I once again managed to get involved in a discussion on Judith Curry’s blog about the rise in atmospheric CO2. This time was slightly better than it has been in the past, as most seemed to at least agree that the rise was anthropogenic. The dispute seemed to be as to whether or not a particular line of evidence was conclusive or not. Let’s clarify something first, though. There are many lines of evidence indicating that the rise in atmospheric CO2 is anthropogenic; this is not really in dispute.
However, a particularly elegant way to illustrate that the rise is anthropogenic (which Dikran Marsupial used during the discussion on Climate Etc.) is to simply consider mass balance. If is the rise in atmospheric CO2, is the anthropogenic emissions, is the natural emissions, and is the natural uptake, then
which we can rewrite as
The rise in atmospheric CO2 is smaller than our emissions, so the left-hand side is negative. Therefore, the right hand side is negative, nature is net sink, and therefore cannot be the source.
However, some were arguing that this simple mass balance argument does not preclude the possibility that some component of nature could be a net source. Okay, but we can go a bit deeper and consider the different components of the system. We have the oceans (which both releases and absorbs CO2) we have the biosphere (which both releases and absorbs CO2) we have the lithosphere (which releases CO2 via volcanic activity and absorbs CO2 via the slow carbon cycle) and we have fossil fuels, which we burn to release CO2 (there is no relevant anthropogenic sink).
Well, the oceans are taking in more CO2 than they release, the biosphere is taking in more CO2 than it releases, and the lithosphere is – we think – roughly in balance, with volcanoes releasing as much CO2 as is being absorbed via the slow carbon cycle. What’s left? Us; the release of CO2 via the burning of fossil fuels. Therefore, the rise in atmospheric CO2 is anthropogenic.
However, I don’t think the above extension is really necessary. If a component of nature could be, or has been, a net source of atmospheric CO2 that would imply a couple of things. There should have been a time when atmospheric CO2 rose faster than our emissions, and – similarly – there should have been a time when atmospheric CO2 would have continued rising were we to stop all our emissions. I don’t think either of these is true. I think atmospheric CO2 has always risen more slowly than our emissions and, if we were to stop emitting, concentrations would drop, not rise. Hence, it seems that the basic mass balance argument is sufficient to show that nature cannot be a source. Even if one component of the natural system is a net source, that would simply imply that other parts are an even bigger sink, so that – overall – nature is a net sink.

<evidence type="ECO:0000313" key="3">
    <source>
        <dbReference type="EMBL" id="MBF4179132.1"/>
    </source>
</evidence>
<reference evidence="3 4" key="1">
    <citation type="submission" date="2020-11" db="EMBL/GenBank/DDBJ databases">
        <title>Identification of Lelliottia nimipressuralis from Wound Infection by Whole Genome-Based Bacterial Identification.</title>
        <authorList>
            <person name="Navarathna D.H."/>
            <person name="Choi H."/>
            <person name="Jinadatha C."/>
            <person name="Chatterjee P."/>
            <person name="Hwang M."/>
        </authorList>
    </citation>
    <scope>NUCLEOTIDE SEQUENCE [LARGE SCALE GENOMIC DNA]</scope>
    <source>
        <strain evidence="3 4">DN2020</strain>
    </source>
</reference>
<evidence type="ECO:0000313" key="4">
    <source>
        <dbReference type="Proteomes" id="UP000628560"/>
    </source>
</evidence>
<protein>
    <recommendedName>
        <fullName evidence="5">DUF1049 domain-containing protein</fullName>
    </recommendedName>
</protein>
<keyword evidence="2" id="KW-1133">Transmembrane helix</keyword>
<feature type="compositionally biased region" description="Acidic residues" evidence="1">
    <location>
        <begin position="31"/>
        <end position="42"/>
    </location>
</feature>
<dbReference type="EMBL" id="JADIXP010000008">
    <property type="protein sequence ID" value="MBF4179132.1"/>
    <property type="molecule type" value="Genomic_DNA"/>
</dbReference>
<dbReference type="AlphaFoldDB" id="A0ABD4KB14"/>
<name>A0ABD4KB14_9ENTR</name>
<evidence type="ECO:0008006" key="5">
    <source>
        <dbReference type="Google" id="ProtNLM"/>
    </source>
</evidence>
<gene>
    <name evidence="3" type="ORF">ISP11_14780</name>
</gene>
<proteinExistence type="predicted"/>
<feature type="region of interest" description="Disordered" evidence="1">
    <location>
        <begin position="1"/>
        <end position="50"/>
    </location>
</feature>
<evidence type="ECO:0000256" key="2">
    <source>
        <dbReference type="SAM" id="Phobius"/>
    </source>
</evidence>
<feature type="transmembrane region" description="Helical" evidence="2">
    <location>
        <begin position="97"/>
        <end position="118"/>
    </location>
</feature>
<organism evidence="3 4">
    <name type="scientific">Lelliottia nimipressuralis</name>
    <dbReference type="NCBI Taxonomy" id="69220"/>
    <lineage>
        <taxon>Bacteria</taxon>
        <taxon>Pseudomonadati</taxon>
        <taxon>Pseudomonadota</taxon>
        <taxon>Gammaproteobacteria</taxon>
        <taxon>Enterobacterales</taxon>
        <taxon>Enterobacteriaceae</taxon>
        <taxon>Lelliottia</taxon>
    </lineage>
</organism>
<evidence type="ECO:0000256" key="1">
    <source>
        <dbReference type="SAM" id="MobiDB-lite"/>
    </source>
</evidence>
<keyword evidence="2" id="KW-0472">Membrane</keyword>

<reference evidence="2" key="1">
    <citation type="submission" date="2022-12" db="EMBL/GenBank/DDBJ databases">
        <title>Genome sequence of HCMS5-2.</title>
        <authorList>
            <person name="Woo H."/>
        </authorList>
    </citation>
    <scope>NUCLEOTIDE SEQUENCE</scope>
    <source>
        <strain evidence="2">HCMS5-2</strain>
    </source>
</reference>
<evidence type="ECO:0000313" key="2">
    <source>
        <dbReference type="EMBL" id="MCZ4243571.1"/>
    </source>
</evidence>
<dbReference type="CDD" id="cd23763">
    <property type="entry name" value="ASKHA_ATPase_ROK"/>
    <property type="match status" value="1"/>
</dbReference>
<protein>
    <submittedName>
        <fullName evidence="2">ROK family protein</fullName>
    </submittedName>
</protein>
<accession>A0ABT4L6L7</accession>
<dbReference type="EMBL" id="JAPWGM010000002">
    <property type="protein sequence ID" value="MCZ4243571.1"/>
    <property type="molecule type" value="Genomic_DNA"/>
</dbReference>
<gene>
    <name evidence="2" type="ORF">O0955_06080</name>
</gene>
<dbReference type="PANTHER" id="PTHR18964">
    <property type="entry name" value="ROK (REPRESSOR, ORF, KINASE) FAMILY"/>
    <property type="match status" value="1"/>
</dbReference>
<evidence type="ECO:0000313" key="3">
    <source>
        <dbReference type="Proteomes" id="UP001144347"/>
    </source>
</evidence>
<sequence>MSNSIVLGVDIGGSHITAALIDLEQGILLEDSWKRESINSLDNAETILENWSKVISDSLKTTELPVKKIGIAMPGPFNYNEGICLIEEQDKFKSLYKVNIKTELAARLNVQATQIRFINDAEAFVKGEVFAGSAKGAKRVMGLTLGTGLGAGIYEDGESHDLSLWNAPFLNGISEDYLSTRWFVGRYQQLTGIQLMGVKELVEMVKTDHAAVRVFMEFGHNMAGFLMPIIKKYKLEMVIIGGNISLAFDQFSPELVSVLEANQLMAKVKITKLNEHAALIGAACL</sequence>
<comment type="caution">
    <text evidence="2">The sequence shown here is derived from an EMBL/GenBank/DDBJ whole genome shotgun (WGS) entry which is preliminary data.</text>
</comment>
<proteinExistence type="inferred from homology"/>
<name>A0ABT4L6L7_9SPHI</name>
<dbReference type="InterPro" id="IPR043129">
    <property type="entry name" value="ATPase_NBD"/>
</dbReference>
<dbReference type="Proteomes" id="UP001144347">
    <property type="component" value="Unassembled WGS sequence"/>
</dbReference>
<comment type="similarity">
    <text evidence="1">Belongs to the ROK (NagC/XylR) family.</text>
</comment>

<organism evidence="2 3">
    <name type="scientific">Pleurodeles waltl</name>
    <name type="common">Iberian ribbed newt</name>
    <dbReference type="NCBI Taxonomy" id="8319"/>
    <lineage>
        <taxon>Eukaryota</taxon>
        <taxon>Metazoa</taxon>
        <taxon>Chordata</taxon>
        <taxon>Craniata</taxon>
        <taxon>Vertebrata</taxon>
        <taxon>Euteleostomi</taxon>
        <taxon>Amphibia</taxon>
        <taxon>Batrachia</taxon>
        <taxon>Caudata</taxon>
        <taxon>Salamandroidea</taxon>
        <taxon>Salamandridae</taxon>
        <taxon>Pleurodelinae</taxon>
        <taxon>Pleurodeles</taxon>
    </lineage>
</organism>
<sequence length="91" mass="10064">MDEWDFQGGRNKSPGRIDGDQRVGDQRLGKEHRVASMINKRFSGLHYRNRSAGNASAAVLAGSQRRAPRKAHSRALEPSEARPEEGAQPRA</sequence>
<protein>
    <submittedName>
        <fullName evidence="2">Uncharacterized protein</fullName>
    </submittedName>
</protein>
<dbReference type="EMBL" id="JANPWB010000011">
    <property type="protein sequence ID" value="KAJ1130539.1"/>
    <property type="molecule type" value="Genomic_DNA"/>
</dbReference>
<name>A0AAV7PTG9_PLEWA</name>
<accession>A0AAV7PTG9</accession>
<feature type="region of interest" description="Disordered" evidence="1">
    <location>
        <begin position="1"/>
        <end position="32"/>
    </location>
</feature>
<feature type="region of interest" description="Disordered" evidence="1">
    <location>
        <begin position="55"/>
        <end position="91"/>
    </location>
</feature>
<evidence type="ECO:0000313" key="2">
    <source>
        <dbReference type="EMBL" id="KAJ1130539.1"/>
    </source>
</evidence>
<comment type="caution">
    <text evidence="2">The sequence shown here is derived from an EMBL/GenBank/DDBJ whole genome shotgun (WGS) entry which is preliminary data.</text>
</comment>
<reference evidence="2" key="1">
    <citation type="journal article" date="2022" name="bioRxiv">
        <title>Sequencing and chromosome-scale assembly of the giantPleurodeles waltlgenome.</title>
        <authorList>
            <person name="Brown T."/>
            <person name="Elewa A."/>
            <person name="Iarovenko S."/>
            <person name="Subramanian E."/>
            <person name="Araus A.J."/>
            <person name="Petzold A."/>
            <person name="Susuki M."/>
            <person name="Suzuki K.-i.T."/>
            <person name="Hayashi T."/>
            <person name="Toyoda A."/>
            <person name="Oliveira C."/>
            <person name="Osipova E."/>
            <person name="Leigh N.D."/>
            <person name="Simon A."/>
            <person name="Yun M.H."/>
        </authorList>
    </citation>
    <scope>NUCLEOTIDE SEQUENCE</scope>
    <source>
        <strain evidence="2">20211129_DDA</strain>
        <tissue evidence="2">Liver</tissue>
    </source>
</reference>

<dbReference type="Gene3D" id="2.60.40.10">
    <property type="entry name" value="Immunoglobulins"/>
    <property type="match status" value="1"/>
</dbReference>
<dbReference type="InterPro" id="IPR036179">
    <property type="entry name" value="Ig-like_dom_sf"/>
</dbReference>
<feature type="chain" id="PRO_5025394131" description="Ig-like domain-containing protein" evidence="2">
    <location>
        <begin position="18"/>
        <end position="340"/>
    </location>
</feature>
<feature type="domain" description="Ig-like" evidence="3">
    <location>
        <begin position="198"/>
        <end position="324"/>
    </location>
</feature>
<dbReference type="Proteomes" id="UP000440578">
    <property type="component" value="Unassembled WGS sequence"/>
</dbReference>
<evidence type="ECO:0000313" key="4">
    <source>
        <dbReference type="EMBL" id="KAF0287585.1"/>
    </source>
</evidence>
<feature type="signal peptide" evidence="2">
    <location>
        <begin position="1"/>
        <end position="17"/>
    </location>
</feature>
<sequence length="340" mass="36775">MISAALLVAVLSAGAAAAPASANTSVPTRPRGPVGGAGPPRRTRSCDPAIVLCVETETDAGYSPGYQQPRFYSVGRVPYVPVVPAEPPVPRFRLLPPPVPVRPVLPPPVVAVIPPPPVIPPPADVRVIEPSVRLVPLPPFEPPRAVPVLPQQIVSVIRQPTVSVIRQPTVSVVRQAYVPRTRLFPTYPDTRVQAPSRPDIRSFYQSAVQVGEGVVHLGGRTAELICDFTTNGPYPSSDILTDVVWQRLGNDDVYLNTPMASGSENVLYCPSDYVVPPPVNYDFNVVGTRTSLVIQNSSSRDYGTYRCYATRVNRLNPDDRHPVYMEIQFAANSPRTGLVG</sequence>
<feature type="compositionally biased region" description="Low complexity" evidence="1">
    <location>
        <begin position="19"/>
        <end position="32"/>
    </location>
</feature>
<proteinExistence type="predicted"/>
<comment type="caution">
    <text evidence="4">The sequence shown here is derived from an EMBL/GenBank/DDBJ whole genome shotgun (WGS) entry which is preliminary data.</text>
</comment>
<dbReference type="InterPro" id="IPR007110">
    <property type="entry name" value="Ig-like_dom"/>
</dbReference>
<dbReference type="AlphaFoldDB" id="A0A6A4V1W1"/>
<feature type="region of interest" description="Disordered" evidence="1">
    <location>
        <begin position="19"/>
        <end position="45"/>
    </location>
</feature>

There is, however, one possibility. What about, for example, the conditions today being such that nature would be a source were we never to have emitted CO2. Well, we do know that there is a relationship between temperature and atmospheric CO2. If the temperatures had risen in the absence of our emissions, we would expect atmospheric CO2 to rise by between 10 and 20 ppm. One might, therefore, argue that a small part of the rise in atmospheric CO2 is natural and due to the rise in temperature. However, this is a bit of a cheat, given that the rise in temperature is mostly a consequence of our emissions anyway. Also, given our emissions, the concurrent rise in temperature really acts to slightly reduce the uptake of anthropogenic CO2; nature is still a net sink.
This, however, does lead to an interesting issue. As we continue to warm, we expect the uptake by the natural sinks to decrease; the ocean uptake being constrained by Henry’s Law, and the biosphere being constrained by nutrient availability. However, we don’t expect either to ever become a net source of atmospheric CO2. It is, however, quite possible that other natural sources may start to operate, such as permafrost release. These would then be a net source of atmospheric CO2. However, they would be feedback responses to the warming that will be largely a consequence of our emissions (assuming we do continue to emit CO2), hence to suggest that this would mean that nature has somehow become a net source would seem rather disingenuous.
So, as far as I can tell, the mass balance argument pretty conclusively shows that nature cannot be a source and, hence, that the rise is almost certainly anthropogenic. Of course, there are plenty of other lines of evidence, so we certainly don’t need to simply rely on the mass balance argument, but I think the basic mass balance argument is still sufficient precludes nature being a source.